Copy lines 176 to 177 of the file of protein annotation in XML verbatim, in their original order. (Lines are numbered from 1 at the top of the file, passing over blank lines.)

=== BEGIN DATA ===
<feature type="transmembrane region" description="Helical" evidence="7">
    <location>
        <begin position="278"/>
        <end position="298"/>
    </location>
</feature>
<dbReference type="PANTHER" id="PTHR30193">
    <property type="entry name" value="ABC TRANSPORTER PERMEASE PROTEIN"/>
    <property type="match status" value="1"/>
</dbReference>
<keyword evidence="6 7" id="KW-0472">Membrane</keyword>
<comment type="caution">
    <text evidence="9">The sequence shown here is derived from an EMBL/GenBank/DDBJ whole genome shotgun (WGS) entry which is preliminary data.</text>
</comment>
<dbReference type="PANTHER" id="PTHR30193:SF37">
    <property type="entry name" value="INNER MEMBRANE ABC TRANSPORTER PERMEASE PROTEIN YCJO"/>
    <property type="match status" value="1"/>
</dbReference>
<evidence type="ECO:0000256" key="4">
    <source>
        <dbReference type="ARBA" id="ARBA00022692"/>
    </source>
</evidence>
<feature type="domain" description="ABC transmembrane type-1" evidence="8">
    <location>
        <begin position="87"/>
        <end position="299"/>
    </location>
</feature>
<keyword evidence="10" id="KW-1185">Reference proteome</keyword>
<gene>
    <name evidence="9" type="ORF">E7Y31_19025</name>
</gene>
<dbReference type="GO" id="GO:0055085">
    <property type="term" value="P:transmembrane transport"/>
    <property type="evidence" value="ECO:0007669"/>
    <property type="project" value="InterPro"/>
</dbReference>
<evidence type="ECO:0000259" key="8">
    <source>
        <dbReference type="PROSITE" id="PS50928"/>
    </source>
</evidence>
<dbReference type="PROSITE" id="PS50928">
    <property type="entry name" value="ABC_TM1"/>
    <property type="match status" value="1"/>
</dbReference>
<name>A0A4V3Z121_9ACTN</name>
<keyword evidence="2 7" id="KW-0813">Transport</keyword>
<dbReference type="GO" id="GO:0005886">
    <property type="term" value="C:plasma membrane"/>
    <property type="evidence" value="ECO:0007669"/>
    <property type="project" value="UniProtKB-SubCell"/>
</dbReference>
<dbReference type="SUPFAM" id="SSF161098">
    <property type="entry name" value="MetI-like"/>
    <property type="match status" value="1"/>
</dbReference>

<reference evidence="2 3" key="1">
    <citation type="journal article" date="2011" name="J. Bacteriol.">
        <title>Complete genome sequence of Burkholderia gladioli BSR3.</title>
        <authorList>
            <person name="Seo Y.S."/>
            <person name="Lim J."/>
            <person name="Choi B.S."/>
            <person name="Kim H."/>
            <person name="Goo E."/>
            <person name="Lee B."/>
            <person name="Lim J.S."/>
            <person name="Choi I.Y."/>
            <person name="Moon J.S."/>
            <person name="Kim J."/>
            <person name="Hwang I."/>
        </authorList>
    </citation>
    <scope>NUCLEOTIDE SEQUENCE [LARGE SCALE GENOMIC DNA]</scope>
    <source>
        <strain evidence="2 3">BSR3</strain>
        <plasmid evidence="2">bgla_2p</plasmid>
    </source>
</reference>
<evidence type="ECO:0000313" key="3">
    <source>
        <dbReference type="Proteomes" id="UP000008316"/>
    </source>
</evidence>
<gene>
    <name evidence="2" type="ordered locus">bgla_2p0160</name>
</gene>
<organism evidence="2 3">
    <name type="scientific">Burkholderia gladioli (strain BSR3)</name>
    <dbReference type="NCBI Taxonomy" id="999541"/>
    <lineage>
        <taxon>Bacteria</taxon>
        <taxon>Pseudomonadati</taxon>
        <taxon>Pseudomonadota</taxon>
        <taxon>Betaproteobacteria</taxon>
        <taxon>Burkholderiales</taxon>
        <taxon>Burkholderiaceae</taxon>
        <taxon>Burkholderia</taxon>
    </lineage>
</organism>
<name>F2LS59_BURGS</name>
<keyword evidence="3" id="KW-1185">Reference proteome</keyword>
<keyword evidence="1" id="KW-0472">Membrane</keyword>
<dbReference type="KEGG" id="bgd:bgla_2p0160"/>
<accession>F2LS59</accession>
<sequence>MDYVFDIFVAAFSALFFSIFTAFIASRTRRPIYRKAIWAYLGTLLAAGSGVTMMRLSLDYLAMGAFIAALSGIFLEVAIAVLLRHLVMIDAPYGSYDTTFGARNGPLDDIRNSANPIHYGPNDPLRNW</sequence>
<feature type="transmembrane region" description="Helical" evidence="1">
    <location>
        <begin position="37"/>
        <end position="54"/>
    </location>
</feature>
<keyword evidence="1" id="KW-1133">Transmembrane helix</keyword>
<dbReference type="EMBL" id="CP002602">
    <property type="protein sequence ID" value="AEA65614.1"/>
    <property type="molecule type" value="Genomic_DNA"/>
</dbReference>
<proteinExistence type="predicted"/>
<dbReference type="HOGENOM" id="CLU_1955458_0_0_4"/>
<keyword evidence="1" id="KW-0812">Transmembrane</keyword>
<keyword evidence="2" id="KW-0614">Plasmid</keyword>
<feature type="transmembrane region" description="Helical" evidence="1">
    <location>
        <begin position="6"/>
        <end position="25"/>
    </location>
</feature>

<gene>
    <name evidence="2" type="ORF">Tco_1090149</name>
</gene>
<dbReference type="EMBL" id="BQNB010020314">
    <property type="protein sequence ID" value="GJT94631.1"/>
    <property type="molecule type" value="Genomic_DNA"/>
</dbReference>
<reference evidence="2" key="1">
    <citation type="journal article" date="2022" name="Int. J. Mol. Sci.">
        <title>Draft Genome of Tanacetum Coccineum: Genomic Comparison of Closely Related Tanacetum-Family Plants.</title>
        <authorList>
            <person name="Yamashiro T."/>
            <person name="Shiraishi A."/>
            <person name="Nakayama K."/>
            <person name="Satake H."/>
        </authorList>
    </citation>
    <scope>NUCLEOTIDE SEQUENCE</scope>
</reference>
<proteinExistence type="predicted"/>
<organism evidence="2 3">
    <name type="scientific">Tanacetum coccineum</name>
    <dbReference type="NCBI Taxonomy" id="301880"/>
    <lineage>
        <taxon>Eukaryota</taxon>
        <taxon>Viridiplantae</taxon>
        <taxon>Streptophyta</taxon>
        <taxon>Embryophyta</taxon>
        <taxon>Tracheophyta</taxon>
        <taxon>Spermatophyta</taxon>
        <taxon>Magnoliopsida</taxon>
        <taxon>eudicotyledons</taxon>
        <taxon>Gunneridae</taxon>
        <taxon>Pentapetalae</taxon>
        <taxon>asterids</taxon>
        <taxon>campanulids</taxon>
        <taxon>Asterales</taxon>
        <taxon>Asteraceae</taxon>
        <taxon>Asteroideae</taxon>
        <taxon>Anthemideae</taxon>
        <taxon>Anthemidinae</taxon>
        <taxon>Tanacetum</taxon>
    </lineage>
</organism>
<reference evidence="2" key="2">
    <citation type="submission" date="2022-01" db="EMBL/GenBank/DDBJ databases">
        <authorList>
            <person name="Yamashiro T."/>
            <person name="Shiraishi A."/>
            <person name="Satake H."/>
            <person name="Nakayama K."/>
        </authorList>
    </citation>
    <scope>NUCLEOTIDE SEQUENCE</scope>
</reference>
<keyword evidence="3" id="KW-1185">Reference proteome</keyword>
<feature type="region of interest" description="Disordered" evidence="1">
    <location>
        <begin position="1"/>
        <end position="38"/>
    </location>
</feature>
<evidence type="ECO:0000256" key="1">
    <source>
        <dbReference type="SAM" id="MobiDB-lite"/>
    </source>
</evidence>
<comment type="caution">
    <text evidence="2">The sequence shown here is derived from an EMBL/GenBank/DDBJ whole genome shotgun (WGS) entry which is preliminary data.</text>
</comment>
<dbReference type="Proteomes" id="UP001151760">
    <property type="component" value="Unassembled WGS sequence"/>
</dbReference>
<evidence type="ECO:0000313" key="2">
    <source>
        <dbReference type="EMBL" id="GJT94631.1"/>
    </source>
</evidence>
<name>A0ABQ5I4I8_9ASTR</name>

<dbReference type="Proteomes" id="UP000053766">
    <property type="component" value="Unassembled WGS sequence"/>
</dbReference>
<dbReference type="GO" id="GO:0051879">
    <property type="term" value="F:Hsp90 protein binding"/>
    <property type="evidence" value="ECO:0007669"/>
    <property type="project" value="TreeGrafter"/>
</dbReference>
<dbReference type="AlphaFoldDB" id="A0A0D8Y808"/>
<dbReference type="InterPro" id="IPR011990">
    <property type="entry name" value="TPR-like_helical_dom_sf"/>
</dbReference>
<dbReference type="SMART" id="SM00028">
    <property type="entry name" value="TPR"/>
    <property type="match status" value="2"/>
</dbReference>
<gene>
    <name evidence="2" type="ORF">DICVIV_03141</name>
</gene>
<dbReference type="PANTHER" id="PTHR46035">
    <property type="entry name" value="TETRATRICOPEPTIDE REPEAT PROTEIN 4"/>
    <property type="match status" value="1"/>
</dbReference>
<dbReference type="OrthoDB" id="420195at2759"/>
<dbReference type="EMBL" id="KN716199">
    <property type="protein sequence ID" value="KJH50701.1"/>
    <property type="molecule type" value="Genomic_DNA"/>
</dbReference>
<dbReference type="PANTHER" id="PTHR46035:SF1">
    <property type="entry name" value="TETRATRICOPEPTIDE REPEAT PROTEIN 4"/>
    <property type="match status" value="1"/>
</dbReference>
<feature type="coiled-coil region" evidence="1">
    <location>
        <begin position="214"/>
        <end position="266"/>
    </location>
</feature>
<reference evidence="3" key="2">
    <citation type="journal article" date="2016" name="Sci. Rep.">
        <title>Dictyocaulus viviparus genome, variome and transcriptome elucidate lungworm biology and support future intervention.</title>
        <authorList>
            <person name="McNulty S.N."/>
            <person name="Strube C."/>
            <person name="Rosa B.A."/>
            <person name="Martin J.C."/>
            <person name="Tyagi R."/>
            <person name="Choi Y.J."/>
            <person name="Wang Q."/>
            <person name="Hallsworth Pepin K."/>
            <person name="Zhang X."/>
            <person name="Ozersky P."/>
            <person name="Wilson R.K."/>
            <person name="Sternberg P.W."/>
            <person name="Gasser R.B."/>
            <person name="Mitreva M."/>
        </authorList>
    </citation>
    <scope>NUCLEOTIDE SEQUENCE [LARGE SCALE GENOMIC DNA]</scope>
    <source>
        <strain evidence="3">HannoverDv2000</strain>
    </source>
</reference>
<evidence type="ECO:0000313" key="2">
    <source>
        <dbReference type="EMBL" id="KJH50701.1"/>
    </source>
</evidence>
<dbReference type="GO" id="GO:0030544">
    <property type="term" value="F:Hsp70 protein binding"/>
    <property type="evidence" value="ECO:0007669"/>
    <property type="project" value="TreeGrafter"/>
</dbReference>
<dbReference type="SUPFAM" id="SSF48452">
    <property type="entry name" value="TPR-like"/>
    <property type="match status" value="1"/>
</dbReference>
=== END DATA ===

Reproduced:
        <authorList>
            <person name="Yamashiro T."/>